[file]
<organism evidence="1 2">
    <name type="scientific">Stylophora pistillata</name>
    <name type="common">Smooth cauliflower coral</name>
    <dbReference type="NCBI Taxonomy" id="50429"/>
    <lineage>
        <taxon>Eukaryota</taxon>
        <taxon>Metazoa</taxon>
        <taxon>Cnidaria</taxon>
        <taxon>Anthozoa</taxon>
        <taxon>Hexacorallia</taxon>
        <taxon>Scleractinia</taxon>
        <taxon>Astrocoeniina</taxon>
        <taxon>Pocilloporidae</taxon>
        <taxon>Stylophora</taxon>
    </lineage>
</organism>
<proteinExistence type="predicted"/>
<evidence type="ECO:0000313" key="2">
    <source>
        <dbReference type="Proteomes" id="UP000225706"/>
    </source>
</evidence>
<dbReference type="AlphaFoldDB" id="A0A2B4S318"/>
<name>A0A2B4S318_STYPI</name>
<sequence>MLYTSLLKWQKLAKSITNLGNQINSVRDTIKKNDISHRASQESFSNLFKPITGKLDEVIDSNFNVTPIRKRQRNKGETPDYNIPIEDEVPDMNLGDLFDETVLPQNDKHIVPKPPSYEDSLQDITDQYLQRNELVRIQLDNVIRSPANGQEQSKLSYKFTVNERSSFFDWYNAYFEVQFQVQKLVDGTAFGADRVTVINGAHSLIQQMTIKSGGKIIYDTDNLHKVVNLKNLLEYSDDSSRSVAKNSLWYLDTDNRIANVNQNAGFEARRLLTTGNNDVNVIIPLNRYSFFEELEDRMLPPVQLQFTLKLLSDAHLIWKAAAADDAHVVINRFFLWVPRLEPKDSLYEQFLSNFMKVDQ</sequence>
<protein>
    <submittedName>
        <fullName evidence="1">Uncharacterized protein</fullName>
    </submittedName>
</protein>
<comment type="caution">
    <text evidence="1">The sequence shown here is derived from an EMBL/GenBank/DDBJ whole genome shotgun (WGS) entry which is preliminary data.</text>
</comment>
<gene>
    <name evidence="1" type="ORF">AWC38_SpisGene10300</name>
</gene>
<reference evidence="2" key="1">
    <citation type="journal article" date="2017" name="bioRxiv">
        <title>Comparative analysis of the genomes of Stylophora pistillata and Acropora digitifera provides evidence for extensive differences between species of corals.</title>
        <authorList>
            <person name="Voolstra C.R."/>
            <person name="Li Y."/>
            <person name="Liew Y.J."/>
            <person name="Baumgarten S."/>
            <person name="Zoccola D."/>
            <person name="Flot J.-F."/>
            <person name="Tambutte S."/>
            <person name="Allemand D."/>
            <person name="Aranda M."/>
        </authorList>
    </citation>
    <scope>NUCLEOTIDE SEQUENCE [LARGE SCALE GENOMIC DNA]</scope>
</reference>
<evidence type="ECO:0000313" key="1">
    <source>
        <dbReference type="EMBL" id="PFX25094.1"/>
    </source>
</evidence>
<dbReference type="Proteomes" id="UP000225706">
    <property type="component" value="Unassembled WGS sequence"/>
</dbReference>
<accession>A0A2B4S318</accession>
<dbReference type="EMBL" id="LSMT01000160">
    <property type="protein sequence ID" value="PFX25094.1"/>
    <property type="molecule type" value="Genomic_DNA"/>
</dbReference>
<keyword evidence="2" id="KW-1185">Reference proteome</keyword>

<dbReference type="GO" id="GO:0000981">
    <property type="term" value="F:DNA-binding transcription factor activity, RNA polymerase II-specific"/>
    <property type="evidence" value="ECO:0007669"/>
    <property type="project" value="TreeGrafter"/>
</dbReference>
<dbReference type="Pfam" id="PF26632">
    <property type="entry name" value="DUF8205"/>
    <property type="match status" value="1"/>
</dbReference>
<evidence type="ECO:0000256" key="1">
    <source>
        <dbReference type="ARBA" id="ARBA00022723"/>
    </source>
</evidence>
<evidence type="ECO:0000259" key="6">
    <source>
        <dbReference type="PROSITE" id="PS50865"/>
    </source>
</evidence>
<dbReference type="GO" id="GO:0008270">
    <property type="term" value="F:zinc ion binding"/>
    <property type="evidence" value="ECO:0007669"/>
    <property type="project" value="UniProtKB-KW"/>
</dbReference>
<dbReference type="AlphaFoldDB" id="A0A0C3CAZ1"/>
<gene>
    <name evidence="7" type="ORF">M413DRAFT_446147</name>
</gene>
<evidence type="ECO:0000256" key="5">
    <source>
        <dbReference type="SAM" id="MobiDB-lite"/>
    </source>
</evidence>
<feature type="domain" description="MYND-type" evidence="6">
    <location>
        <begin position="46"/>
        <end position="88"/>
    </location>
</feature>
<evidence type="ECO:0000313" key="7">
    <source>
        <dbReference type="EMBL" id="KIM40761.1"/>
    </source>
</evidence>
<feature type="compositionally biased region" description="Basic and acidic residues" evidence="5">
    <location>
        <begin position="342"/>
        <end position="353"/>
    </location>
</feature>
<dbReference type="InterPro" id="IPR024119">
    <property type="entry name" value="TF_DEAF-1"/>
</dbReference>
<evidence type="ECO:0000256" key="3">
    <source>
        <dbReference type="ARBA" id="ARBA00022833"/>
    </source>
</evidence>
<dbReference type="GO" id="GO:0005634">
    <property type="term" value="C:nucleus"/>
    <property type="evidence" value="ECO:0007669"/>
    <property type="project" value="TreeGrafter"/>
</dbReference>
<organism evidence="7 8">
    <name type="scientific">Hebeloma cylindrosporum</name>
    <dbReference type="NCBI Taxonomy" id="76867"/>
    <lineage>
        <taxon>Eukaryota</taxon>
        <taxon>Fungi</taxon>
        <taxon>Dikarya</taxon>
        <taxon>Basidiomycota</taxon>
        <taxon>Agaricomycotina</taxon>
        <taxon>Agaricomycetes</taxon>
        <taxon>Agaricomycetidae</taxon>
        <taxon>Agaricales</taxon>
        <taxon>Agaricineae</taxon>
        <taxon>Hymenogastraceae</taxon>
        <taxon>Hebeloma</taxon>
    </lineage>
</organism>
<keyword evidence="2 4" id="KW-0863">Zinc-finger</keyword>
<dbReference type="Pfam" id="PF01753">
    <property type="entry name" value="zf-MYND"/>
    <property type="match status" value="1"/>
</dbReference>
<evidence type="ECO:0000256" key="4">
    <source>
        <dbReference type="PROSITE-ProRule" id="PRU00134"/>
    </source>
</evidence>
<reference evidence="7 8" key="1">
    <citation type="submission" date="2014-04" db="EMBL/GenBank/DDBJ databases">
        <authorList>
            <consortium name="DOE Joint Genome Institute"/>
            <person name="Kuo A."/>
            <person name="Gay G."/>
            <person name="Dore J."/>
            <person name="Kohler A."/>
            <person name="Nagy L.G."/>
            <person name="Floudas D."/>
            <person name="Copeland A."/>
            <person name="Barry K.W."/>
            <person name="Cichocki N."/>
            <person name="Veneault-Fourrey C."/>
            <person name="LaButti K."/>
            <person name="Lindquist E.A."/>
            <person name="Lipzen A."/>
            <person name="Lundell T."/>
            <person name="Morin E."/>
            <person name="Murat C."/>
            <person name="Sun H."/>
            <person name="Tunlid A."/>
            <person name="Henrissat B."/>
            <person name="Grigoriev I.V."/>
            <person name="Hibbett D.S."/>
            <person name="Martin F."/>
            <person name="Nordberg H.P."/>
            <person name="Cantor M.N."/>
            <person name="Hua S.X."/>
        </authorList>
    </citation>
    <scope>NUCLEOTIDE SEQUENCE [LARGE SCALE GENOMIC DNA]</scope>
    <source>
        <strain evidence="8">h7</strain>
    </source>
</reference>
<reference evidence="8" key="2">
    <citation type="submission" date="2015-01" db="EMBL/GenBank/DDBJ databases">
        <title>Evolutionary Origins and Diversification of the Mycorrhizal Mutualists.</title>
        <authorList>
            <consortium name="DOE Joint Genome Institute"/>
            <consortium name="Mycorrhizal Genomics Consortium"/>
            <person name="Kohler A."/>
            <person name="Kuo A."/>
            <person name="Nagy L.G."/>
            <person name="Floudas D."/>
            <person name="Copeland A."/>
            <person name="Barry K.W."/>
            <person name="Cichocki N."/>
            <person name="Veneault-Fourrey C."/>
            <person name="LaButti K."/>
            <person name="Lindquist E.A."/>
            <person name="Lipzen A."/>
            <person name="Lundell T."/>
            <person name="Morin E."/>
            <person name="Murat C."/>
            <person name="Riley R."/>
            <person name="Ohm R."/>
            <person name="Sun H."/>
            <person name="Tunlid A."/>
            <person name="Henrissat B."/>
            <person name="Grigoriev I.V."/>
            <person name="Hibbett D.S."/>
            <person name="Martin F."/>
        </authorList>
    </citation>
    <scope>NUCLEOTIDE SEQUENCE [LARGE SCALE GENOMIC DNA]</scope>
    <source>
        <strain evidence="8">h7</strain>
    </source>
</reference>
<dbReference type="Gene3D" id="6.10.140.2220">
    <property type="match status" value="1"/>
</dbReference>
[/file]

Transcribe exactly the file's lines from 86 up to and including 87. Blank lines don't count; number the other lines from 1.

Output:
</evidence>
<dbReference type="GO" id="GO:0008270">